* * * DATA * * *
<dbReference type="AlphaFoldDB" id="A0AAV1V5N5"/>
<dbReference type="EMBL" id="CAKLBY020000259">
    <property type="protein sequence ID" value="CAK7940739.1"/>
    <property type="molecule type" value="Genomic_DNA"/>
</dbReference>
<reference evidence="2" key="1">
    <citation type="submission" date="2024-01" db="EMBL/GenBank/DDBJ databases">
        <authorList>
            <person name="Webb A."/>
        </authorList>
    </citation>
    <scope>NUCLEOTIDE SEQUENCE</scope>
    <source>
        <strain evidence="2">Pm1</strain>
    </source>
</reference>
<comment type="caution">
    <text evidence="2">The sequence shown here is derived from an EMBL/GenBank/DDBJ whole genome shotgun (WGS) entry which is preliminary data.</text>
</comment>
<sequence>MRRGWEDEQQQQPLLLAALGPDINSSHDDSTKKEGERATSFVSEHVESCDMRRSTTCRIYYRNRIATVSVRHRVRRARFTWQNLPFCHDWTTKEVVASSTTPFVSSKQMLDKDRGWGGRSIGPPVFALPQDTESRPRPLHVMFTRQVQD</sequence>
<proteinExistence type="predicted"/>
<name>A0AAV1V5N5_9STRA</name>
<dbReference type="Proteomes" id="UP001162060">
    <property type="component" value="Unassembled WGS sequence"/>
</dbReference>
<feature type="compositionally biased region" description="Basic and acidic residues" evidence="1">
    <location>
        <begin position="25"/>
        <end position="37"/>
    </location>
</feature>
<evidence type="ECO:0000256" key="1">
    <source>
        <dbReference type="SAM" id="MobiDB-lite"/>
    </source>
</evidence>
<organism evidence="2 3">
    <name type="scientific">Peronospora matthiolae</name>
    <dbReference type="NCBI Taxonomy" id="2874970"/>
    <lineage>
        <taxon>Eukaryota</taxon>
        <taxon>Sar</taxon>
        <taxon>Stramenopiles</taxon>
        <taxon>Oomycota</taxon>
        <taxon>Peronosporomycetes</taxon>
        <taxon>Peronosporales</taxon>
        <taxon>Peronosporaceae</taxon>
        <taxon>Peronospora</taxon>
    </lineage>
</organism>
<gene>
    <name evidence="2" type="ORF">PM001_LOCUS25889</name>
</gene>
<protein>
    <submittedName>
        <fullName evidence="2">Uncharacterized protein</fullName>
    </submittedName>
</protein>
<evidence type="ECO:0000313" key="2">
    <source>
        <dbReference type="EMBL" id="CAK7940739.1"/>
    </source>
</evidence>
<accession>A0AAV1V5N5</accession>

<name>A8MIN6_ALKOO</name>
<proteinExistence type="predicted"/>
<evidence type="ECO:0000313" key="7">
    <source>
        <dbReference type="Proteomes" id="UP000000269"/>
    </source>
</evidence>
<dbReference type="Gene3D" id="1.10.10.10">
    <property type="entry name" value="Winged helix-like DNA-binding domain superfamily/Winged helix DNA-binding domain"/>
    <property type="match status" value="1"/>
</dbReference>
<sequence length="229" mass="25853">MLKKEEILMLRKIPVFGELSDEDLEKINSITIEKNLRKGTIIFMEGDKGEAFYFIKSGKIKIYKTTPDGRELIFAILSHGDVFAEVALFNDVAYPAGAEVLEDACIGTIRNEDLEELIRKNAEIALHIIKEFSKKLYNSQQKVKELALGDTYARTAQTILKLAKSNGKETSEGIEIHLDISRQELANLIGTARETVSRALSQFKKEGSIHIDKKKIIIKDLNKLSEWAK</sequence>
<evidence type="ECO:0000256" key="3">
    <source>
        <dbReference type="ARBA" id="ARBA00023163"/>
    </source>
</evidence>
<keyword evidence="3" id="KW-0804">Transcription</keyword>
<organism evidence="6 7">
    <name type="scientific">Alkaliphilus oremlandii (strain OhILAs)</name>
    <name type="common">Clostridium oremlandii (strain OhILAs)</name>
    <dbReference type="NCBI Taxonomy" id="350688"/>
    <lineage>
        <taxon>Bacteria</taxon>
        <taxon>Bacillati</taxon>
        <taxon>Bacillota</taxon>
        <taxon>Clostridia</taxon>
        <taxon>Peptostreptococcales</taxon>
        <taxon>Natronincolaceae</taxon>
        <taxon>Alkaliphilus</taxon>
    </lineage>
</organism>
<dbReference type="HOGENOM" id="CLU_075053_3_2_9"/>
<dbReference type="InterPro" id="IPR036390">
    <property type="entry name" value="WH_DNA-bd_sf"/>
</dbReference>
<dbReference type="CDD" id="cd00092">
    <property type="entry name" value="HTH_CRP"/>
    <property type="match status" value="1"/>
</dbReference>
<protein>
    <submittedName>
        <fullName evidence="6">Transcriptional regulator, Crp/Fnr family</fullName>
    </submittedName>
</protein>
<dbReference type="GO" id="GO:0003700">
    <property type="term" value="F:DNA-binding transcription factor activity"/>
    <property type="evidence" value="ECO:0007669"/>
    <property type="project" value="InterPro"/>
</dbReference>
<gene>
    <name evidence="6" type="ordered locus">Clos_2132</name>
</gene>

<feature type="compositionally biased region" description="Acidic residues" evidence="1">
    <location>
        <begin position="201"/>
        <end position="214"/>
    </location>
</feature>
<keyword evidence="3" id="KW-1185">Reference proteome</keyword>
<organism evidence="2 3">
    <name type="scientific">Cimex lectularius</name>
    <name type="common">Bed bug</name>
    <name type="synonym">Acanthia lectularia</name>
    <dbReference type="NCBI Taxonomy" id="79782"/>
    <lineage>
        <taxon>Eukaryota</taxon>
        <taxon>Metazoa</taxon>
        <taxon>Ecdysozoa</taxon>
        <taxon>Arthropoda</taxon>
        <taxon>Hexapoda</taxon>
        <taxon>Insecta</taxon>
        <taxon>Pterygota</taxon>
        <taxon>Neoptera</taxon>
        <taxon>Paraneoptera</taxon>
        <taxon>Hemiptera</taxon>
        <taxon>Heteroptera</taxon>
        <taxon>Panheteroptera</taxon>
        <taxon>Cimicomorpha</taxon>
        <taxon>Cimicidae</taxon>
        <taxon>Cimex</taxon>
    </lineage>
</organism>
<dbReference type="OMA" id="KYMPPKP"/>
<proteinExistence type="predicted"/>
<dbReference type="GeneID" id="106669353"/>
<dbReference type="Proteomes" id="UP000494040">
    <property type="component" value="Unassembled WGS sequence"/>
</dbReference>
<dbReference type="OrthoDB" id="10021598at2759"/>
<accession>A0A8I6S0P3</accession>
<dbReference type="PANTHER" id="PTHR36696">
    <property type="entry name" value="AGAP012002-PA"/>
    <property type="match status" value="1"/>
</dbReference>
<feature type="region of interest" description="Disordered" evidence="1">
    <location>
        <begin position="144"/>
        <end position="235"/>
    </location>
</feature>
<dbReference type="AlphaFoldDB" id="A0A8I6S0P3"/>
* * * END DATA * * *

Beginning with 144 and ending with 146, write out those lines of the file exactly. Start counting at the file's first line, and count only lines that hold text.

        <taxon>Cimicidae</taxon>
        <taxon>Cimex</taxon>
    </lineage>